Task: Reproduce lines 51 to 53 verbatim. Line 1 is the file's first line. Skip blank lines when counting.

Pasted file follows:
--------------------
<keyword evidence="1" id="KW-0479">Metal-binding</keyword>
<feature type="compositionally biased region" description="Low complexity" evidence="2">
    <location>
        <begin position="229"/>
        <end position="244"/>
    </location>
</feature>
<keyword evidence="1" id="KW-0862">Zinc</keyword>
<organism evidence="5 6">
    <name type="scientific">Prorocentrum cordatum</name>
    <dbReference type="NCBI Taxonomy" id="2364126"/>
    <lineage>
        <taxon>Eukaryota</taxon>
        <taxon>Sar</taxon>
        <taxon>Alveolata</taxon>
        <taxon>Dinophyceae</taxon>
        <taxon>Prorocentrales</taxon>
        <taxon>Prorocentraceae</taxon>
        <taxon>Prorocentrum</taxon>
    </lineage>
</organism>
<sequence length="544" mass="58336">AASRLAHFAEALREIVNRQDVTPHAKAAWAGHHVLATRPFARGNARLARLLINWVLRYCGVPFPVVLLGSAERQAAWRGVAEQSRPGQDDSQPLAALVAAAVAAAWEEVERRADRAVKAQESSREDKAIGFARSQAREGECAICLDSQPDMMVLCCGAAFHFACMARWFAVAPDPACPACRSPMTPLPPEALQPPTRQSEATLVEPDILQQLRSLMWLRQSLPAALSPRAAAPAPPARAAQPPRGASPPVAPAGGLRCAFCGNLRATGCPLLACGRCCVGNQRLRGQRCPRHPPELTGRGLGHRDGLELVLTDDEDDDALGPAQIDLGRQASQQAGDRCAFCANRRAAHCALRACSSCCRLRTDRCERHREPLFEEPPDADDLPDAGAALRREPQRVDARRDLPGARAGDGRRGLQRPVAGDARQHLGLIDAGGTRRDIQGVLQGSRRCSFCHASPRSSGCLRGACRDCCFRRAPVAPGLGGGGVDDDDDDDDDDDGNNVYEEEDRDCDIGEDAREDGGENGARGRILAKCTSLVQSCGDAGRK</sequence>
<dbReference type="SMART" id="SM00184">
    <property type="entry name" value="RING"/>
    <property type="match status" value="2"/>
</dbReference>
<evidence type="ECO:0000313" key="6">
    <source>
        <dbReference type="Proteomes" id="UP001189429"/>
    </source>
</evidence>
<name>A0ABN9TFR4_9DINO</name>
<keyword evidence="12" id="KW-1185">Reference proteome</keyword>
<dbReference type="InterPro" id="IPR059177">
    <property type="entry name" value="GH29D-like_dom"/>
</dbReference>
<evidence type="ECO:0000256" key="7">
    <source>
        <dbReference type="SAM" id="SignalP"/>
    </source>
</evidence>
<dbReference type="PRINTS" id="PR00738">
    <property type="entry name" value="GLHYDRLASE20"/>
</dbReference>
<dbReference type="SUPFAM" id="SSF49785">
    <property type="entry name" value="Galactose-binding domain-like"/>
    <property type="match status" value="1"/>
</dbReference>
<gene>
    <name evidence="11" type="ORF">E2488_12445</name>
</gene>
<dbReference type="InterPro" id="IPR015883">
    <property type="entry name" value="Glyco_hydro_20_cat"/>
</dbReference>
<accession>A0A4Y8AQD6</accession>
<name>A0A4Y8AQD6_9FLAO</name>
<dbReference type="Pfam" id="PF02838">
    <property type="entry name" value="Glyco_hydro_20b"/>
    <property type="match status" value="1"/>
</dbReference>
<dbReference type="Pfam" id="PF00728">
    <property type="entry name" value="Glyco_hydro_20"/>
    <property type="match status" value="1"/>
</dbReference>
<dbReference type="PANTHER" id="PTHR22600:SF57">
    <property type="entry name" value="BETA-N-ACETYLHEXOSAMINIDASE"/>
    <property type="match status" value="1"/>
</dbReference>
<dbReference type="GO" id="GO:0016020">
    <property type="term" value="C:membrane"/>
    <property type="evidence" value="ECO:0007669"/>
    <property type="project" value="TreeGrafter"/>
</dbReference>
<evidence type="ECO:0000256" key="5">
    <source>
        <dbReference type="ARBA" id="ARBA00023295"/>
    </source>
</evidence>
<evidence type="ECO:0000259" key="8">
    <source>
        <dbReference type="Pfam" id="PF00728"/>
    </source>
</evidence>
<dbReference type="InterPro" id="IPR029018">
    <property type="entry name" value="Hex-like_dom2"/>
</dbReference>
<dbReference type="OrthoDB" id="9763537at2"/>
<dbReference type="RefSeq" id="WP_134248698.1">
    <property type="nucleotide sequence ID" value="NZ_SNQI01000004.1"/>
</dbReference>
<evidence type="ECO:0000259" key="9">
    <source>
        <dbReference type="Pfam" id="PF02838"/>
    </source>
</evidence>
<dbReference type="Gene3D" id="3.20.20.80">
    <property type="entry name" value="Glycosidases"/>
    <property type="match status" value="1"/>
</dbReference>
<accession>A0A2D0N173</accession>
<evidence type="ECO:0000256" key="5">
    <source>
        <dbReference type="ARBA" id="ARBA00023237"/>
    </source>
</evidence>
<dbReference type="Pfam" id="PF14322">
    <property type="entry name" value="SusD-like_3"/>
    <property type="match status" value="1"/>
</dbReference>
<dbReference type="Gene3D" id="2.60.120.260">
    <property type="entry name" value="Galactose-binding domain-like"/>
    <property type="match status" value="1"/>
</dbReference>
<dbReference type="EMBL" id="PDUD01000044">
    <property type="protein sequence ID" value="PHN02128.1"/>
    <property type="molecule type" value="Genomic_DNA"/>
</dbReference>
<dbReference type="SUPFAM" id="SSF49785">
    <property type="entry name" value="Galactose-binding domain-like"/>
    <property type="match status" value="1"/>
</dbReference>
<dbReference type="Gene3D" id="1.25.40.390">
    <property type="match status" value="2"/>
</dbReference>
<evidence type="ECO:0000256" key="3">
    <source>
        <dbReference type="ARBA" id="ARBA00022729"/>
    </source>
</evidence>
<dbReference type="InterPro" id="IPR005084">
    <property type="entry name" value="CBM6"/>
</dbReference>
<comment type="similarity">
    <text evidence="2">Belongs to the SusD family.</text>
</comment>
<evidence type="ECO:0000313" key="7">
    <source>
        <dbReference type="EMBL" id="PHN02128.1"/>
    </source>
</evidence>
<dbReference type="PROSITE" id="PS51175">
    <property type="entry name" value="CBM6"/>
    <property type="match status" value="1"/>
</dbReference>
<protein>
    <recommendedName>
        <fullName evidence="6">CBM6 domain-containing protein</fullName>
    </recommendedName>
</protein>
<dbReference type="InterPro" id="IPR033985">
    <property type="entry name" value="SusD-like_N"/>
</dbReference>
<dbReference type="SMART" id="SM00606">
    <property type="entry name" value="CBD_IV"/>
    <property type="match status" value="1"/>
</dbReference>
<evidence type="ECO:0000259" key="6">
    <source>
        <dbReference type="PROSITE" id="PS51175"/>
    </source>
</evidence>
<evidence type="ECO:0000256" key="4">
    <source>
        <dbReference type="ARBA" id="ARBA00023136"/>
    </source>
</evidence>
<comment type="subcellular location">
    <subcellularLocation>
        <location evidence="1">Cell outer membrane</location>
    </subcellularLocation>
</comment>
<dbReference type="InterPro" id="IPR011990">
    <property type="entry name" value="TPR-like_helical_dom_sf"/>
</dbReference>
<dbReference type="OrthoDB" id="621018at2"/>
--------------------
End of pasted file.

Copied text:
</gene>
<dbReference type="InterPro" id="IPR015883">
    <property type="entry name" value="Glyco_hydro_20_cat"/>